Yup, this is Nicholas Sparks through and through, laden with coincidences and conveniences. In an interview, he talked about the book having a theme of destiny and fate, items he claims he doesn’t believe in himself. Me, I don’t buy it – most of Sparks’ books have an element of events conspiring to bring true love together by the final chapter, or tearing them apart.

Efron plays the taciturn Logan and we all know that he saw a lot of Bad Things over there because he’s supposed to be haunted. We can tell he’s haunted because his expression never changes. Ever. And his periwinkle blue eyes seem to look right through things. Efron may not be the most expressive actor on the planet but I know he can act. I’ve seen him do it in other movies. I think he either decided to play Logan as a soul-dead person, or he was told to by the director. Either way it was a poor choice. Even so, he has enough natural charisma that I actually liked his character. Go figure.

Schilling doesn’t generate a lot of heat with Efron and really doesn’t do much to make me think Beth is worth walking down the block for, let alone thousands of miles. Danner alone gives her role anything that can be qualified as memorable.

Yet despite all this I liked the movie much more than I thought I would and certainly much more than other critics did. I liked the story line and I liked Efron and I liked the dogs (there are LOTS of them) and I liked the Louisiana setting. I walked out with a good feeling and even though the movie is terribly flawed, I would still count it as a success just for that reason.

REASONS TO GO: Much better than I expected it to be. I liked Efron in this, although I would have liked a bit more expressiveness from him. Nicely photographed.

REASONS TO STAY: A little too over-reliant on coincidence.

FAMILY VALUES: There is some war and domestic violence as well as a bit of sexuality and drinking.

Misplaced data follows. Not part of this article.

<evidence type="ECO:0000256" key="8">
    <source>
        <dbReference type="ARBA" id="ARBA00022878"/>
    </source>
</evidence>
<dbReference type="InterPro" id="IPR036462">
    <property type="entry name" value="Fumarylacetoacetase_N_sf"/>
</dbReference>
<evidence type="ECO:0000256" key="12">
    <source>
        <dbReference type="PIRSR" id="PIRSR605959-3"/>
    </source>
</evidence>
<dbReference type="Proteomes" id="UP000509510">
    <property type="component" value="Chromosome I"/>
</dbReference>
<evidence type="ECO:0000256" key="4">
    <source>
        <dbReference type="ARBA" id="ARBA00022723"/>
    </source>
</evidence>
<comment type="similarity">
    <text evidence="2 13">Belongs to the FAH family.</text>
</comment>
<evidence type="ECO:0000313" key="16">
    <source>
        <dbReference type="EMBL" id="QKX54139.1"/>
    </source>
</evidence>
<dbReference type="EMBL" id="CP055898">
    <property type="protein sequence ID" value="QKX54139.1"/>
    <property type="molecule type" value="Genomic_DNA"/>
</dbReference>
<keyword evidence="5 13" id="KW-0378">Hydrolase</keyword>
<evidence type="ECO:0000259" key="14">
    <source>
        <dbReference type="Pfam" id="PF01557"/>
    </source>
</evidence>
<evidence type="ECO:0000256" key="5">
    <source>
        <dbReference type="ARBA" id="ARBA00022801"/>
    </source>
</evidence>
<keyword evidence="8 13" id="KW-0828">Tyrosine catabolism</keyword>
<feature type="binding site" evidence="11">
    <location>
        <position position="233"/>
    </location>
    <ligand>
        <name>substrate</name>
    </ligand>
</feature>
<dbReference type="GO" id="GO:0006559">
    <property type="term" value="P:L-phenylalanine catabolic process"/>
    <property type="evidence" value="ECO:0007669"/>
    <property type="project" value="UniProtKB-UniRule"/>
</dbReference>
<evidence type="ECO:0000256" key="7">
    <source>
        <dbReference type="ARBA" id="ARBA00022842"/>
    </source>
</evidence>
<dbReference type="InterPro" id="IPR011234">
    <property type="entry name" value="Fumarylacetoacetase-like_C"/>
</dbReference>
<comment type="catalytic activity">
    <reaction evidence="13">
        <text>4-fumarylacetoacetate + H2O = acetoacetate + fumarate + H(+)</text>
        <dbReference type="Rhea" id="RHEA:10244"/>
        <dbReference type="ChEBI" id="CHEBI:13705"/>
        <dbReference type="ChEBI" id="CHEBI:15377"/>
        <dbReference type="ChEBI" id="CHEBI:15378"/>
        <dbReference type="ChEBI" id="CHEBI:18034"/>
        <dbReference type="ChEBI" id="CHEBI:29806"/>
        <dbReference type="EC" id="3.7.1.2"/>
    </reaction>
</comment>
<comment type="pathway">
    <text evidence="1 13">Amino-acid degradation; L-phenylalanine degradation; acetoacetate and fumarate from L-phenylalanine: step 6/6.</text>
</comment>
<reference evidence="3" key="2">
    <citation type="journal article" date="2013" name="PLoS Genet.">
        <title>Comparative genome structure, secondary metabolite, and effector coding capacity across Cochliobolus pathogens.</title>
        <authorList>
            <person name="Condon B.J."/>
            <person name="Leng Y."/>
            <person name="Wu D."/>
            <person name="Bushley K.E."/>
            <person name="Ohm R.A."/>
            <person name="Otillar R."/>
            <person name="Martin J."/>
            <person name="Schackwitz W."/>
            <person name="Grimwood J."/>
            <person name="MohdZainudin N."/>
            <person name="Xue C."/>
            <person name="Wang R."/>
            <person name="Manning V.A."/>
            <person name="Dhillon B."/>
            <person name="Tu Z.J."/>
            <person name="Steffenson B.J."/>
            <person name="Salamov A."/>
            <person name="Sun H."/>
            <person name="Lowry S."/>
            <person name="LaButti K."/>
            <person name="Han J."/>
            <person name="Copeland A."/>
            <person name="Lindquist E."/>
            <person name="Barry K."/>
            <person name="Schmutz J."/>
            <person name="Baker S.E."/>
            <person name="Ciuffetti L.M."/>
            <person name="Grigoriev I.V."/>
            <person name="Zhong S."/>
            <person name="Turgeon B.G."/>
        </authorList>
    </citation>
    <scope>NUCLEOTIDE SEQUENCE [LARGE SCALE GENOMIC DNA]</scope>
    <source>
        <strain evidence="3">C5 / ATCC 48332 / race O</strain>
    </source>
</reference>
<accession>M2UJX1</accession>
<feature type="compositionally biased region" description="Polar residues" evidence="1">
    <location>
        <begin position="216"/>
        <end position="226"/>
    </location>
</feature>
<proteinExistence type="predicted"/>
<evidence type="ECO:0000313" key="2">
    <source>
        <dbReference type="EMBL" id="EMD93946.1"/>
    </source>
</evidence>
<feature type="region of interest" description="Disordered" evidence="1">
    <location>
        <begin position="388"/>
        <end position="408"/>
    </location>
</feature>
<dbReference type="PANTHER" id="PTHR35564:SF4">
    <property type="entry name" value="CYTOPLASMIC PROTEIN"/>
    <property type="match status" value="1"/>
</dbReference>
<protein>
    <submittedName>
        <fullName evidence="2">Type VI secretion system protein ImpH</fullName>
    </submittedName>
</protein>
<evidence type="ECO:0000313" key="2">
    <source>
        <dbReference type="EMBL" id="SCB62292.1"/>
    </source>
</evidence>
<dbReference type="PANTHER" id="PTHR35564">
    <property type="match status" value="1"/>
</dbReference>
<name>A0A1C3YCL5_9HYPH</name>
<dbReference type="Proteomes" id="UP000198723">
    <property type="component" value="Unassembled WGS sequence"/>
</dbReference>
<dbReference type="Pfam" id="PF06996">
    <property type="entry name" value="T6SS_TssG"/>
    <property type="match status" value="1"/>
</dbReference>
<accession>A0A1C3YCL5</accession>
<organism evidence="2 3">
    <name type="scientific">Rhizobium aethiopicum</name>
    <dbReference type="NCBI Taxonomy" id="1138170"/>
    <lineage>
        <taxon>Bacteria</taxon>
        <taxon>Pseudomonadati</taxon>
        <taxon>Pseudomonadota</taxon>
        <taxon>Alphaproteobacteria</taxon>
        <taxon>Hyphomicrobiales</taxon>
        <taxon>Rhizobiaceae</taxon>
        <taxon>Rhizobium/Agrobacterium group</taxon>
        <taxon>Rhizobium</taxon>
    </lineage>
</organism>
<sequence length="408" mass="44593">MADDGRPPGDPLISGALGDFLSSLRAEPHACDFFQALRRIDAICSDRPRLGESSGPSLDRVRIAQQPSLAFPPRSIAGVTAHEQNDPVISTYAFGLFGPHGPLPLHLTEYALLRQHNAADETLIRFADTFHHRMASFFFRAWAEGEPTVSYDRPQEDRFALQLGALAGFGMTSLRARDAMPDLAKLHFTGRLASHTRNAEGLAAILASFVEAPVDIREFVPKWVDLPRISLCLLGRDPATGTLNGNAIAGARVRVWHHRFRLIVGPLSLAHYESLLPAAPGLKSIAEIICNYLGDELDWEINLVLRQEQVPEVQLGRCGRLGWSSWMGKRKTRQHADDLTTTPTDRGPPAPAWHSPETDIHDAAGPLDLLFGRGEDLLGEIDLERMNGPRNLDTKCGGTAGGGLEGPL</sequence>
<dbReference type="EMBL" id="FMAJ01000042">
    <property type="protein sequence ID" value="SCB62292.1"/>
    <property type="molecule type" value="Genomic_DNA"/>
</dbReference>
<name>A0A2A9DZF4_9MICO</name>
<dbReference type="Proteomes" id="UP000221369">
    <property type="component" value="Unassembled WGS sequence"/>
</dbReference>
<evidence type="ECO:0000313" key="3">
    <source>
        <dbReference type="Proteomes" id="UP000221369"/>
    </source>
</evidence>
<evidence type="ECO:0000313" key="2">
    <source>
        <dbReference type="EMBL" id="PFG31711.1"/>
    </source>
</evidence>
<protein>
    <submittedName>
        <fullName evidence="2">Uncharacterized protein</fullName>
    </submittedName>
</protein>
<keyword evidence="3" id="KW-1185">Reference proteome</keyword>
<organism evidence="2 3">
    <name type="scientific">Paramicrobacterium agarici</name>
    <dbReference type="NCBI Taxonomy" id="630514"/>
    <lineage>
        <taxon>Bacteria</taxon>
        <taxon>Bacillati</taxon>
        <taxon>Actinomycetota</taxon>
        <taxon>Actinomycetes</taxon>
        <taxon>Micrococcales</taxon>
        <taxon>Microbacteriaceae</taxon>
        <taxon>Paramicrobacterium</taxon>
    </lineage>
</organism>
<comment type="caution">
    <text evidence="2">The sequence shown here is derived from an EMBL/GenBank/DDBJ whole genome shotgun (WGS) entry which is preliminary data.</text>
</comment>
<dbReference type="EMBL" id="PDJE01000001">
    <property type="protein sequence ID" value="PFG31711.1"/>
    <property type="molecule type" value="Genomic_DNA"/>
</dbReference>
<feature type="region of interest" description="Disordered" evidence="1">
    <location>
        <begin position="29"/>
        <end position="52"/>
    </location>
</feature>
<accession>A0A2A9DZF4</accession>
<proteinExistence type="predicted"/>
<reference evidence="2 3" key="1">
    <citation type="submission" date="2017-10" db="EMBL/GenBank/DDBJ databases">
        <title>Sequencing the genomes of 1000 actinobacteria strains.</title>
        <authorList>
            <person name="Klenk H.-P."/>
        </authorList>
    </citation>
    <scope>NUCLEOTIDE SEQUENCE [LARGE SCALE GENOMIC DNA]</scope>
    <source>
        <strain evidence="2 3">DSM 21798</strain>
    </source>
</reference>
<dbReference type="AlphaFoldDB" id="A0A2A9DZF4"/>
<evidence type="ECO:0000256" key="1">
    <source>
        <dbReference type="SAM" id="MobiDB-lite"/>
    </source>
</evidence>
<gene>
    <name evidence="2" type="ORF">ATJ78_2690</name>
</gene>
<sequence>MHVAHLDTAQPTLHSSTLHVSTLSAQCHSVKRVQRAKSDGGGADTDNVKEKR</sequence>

TRIVIAL PURSUIT: The filmmakers changed the location of the film to Louisiana from North Carolina where the book was set.

CRITICAL MASS: As of 5/5/12: Rotten Tomatoes: 21% positive reviews. Metacritic: 38/100.The reviews are solidly negative.

COMPARISON SHOPPING: Message in a Bottle

ARMED FORCES LOVERS: The studio screened the film in advance on military installations throughout the world as a way of saying thank you to the men and women in uniform.

FINAL RATING: 6/10

NEXT: The Five-Year Engagement

Dear John


Dear John

Sharing a kiss in a southern summer rain.

(2010) Romantic Drama (Screen Gems) Channing Tatum, Amanda Seyfried, Richard Jenkins, Henry Thomas, Keith Robinson, Scott Porter, Braeden Reed, D.J. Cotrona, Cullen Moss, Leslea Fisher. Directed by Lasse Halstrom

Nicholas Sparks is a novelist, many of whose works have been turned into movies (all based in his native South Carolina at least to some degree) including The Notebook, A Walk to Remember and The Last Song. There are many who adore his novels and although I haven’t read them, I’m sure he’s a decent enough writer. In all honesty while I liked the adaptation of The Notebook, I have not been felt the magic in his other adaptations.

So when noted director Lasse Halstrom (Cider House Rules, What’s Eating Gilbert Grape, The Shipping News) was attached to it, I had some hopes that this movie might actually be the second Nicholas Sparks movie to move me.

No such luck. John Tyree (Tatum) is a soldier on leave who must return to Germany in a few days in the summer of 2001. When young Savannah Curtis (Seyfried) accidentally knocks her purse into the water off of a pier, John dives in to its rescue, forever earning her gratitude. Yes, it’s yet another case of a sodden accessory leading to romance. Happens all the time.

There before our eyes young love blossoms. We know it does because there are montages of late summer South Carolina and soulful music. But then he has to return to his post in Germany. But they’ll write….he’ll send her all his love every day in a letter….sealed with a kiss. Hey, they had to say goodbye for the summer after all.